The first thing we will do is go into our LAYER STYLES , ( you ‘ll find it at the bottom of your layer palette) and at the very bottom of the list, we have a thing called STROKE. Choose that to open that option up. It says here, black, size = 1. I’m going to use 2, and we’ll see if that is big enough, and where you see the swatch of color, we are going to open that up, and let’s choose a rusty kind of color and we’ll see what that looks like. I see it and I could probably use a little thicker stroke than that; It feels a little light.(Again, stroke size is a personal choice. Just remember to not go too big or too bright or you will overpower your images) So,I’m going to re-click on the stroke and change the 2 to 4. Let’s see what that looks like. It looks fine.
Stroking all the images:
Now, I don’t want to have to do this one by one, so what I’m going to do is right click on the layer I put the stroke and choose COPY – LAYER STYLE.
Now, I’m gong to press SHIFT ion my keyboard and click from the bottom-most images all the way up to the top so they are all highlighted, RIGHT CLICK again, now choose PASTE LAYER STYLE. And now they all have the really nice stroke around them.
Okay, we can end it here, but we are going to try one more thing.
Another option: Adding a drop shadow to your images:
As you can see, I’ve reverted to the white background that is the default that we had before. The reason for this is I’m going to show you how to put on a little drop shadow underneath all of the images. It will help it ‘pop’ just a little bit. We never put a drop shadow on a black background because we can’t see it. We also don’t want something to look like it is very offset and hanging too high with harsh direct light, we want to keep it subtle. ( overly strong and overly large drop shadows are usually considered amateur work).
We’ll be able to see it here nicely. I’m going to one of my images I have called rear window. Go to one of your images for your called and in LAYER STYLES, choose DROP SHADOW. For this image, I’m going to choose 3 pixels for distance, zero for spread and and 8 pixels for size, because I think that will look good. (You can use other settings, just remember, for a professional look, don’t go overboard).
It’s subtle but it pops it out just a tiny bit, and I’ll press okay. Now, just like we did when we did our stroke, CLICK, copy the layer style, again, go to the bottom and SHIFT-CLICK all the way to the top, and RIGHT-CLICK again and PASTE LAYER STYLE and we are all done.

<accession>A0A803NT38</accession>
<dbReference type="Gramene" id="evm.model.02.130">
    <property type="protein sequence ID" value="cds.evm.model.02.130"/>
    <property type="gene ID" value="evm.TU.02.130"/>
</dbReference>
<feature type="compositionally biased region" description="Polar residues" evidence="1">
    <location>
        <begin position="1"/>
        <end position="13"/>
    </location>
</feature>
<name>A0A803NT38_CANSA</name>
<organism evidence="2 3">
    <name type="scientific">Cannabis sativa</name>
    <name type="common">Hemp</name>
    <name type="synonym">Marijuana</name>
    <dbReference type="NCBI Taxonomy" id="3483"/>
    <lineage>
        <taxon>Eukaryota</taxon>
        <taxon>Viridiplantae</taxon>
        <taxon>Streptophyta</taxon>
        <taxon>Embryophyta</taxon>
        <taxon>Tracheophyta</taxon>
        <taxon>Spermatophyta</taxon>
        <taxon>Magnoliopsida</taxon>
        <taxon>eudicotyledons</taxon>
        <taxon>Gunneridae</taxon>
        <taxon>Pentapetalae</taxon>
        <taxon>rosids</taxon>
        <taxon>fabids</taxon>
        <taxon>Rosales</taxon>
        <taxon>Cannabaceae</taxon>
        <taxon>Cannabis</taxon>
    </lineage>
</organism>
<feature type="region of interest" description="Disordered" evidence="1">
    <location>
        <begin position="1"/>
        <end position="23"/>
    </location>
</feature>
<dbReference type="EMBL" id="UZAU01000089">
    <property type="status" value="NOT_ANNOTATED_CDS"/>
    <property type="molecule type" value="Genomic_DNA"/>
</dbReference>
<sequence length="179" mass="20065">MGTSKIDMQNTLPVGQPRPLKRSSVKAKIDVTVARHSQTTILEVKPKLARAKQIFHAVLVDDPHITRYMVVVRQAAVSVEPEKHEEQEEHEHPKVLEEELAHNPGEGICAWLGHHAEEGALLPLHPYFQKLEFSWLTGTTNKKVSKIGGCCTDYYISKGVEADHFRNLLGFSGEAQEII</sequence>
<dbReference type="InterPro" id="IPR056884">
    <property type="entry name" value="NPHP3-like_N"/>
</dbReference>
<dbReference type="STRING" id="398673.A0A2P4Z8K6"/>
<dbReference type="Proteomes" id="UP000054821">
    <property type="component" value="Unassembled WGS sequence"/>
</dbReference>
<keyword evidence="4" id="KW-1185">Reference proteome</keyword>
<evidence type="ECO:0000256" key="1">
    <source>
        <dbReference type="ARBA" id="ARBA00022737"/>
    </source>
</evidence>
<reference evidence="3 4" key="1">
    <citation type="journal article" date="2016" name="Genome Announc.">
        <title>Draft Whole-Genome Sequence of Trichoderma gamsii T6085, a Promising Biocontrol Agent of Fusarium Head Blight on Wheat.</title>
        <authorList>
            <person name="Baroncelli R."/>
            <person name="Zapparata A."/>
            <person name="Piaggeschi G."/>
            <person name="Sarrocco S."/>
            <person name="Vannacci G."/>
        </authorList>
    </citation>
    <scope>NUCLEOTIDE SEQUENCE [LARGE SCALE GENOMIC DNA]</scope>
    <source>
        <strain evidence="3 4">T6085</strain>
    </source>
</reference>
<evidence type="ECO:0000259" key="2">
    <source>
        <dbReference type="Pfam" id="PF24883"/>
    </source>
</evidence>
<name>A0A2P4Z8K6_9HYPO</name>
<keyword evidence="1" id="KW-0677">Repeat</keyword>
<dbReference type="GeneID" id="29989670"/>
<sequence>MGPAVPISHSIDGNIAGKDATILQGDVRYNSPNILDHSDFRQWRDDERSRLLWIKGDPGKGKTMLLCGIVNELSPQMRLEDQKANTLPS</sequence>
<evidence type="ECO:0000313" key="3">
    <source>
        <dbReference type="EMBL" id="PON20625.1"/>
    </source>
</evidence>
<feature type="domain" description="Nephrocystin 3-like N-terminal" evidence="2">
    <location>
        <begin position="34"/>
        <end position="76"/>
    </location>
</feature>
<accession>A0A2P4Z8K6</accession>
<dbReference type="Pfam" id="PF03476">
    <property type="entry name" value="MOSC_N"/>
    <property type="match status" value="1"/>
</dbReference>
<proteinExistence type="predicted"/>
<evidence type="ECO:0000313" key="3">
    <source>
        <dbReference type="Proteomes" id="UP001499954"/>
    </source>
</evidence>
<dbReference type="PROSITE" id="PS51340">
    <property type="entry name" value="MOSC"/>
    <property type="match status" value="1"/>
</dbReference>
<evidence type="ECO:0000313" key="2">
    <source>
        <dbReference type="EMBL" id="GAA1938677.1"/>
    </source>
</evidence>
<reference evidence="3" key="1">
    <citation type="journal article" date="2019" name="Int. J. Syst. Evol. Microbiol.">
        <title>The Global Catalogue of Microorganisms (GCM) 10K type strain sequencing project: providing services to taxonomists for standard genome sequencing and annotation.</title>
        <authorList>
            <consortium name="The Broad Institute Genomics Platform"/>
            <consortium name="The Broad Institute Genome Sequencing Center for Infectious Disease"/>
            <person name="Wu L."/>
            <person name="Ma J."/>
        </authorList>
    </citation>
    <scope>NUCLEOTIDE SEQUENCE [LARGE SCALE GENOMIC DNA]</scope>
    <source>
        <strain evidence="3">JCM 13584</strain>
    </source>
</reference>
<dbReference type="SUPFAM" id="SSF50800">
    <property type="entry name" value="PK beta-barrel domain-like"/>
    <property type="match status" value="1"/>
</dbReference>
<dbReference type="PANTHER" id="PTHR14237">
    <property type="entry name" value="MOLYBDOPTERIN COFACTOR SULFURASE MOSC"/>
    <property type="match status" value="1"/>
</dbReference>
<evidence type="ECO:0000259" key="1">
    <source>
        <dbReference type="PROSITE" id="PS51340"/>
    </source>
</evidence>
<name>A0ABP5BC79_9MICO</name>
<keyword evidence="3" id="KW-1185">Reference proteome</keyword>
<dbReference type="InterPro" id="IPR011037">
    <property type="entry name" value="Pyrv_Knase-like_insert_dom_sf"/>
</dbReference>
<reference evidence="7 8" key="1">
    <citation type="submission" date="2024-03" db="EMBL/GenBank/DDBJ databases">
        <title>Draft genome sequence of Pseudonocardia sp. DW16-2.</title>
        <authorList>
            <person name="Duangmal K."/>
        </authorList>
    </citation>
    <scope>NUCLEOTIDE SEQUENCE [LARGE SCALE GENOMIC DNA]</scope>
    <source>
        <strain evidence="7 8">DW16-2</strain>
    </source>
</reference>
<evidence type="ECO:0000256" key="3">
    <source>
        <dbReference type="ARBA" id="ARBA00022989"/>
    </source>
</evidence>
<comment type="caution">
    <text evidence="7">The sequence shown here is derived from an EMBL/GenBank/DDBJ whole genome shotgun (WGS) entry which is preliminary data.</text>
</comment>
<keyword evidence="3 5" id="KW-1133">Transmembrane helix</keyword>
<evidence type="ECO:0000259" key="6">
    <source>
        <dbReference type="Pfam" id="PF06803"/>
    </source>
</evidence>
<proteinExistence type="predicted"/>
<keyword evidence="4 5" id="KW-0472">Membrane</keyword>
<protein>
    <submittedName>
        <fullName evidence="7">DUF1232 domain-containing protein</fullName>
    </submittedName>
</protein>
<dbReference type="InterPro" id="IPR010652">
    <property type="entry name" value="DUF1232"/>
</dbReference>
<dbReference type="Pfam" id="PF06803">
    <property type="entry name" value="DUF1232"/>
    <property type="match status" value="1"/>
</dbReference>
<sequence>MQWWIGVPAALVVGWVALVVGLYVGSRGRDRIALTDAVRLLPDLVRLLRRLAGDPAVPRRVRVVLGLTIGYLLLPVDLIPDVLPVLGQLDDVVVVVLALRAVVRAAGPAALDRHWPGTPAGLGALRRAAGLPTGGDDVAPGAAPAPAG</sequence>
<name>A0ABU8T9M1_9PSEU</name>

OPTIONAL: For images with white background that will be used on a white online background such as you find on several forums.
Now, if you leave it like this, it will just be a collage of images that are laying on a white background. If they are being posted somewhere that the background is white, you may want to add just a 2 pixel wide border in black to give you just a tiny little line that will delineate it from the white background it will be placed upon. This is achieved by doing IMAGE – CANVAS SIZE and adding 2 pixels to the height and 2 pixels to the width in black.
If you want, we’ll try something else. Go down to your background image. Now duplicate that. Now go back down to the original background again, and add 40 pixels all around and make it white. (Image – Canvas Size) Now go back up to the duplicate that you just createdas a copy of your background and add a drop shadow (LAYER STYLES – DROP SHADOW) there also, I will also set it to 3 for distance and 8 for size. (or you could simply paste the layer style as we did earlier). and it will just show up as floating slightly over the background, and it will look fine.
We are pretty much done. You may want to change the size, since it is for the web, we can set it to 1600 or smaller. I personally save for the web. We are done! Easy, n’est-ce-pas?
Hope you enjoyed this tutorial!
How to create a photo collage in Photoshop by Maggie Terlecki is licensed under a Creative Commons Attribution-NonCommercial-NoDerivs 3.0 Unported License.